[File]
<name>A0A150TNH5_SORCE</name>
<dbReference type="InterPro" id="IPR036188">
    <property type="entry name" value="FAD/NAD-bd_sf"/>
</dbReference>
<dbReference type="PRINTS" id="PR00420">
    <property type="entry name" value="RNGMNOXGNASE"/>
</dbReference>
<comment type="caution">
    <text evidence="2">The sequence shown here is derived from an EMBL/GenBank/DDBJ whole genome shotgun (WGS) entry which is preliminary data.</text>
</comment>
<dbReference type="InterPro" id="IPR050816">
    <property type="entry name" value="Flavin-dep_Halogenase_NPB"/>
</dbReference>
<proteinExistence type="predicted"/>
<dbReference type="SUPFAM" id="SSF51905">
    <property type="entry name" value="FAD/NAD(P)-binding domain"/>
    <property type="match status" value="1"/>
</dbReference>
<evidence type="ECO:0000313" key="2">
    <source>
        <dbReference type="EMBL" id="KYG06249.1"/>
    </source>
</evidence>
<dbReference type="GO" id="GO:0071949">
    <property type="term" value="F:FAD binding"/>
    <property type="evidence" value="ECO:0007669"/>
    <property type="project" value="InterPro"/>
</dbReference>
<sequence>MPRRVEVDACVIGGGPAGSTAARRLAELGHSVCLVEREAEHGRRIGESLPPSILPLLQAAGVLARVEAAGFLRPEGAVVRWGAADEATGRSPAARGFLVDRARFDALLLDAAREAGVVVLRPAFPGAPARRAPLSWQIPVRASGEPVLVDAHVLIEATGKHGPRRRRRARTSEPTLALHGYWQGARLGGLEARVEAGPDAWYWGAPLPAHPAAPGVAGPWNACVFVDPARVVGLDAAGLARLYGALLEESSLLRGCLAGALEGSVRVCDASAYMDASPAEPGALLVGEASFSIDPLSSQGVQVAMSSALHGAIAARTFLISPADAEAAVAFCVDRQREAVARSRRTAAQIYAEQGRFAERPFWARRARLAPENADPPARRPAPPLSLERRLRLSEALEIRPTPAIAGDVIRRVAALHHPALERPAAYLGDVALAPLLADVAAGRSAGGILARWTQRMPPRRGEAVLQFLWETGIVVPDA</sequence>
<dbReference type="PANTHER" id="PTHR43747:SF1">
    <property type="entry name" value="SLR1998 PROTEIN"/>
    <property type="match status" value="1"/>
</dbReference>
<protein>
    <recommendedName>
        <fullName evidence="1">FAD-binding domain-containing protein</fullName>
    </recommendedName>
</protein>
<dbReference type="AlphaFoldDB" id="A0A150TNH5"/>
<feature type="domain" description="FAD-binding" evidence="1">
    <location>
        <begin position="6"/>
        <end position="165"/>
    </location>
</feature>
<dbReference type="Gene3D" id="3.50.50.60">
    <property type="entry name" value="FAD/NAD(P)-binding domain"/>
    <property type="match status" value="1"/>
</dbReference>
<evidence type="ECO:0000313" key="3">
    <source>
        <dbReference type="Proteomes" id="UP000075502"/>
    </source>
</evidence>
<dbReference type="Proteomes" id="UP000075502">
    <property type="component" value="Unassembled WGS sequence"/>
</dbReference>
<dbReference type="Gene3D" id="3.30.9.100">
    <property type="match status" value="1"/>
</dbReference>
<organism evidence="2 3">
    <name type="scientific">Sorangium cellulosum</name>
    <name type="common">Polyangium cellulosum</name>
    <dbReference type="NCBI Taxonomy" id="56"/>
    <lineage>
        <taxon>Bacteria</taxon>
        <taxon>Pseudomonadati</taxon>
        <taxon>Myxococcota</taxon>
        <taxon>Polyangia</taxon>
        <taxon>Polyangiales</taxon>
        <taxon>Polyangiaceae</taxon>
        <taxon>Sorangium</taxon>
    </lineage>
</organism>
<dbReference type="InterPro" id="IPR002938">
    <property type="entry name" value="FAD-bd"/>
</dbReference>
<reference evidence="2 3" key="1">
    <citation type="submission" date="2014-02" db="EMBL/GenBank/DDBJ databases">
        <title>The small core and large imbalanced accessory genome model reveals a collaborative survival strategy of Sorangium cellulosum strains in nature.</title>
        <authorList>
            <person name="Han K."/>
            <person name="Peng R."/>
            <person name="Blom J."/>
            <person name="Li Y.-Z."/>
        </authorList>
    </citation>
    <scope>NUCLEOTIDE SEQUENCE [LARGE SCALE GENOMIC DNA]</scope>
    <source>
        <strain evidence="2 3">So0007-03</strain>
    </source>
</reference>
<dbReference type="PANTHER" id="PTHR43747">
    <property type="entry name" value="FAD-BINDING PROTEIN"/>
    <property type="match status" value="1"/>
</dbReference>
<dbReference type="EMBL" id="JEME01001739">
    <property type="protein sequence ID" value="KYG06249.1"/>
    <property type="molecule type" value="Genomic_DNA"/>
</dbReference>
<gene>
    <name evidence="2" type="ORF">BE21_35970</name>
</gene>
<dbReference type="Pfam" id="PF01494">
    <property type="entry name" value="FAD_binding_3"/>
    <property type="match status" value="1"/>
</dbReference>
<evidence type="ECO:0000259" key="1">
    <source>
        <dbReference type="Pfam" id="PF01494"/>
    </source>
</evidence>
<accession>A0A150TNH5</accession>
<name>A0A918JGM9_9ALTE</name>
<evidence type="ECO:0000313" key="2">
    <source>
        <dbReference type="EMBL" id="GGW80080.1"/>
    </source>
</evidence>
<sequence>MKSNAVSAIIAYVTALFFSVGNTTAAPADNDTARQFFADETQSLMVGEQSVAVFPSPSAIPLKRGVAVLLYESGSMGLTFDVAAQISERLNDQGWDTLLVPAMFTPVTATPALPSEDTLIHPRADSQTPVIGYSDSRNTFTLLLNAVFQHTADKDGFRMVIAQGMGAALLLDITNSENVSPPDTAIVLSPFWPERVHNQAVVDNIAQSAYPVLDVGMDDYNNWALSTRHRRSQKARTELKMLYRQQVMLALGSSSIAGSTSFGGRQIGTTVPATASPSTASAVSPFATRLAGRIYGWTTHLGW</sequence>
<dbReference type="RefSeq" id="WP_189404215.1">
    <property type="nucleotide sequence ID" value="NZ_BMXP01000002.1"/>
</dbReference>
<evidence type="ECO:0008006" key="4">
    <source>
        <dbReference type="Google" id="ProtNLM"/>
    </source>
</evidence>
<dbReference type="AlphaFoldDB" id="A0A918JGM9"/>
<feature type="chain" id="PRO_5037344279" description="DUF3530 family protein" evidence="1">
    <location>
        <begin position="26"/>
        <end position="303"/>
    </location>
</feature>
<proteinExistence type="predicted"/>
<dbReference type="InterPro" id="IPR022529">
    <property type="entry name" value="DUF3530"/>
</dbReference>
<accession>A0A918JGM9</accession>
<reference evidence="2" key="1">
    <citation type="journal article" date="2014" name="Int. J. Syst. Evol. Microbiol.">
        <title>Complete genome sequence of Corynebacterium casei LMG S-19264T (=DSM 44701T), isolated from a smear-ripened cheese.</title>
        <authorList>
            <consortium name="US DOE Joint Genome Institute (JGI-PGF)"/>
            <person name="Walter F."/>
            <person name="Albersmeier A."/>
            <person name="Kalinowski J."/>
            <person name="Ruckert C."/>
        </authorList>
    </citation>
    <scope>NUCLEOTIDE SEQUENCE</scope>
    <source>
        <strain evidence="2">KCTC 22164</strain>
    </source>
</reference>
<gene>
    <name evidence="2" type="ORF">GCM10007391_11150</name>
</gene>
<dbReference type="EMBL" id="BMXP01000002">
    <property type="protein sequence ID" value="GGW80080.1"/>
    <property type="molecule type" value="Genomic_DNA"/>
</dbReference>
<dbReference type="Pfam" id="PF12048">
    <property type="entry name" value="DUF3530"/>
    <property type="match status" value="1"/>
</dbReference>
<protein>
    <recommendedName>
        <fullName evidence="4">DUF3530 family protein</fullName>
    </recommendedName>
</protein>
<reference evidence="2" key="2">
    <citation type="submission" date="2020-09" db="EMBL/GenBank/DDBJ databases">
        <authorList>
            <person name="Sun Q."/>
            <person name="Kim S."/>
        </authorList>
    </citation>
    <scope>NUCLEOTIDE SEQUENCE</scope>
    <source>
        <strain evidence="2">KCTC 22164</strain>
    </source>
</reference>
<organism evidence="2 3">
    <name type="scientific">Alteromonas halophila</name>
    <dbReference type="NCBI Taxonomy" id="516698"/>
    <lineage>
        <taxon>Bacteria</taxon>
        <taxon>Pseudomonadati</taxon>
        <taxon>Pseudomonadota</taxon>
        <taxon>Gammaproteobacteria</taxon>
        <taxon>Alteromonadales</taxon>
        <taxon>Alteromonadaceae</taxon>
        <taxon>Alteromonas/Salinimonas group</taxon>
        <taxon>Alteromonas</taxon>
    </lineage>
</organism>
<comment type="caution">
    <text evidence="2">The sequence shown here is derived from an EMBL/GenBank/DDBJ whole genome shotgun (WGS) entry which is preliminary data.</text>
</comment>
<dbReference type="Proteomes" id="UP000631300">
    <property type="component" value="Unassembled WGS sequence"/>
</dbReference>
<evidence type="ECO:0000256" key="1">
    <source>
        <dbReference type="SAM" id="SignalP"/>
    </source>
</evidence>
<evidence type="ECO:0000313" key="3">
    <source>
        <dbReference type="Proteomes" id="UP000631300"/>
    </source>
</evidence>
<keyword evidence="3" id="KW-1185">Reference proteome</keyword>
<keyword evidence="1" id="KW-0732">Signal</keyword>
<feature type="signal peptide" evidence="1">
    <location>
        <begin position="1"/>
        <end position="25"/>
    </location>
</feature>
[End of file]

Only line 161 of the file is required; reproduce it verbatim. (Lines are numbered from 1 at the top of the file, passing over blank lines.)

    <property type="protein sequence ID" value="GGW80080.1"/>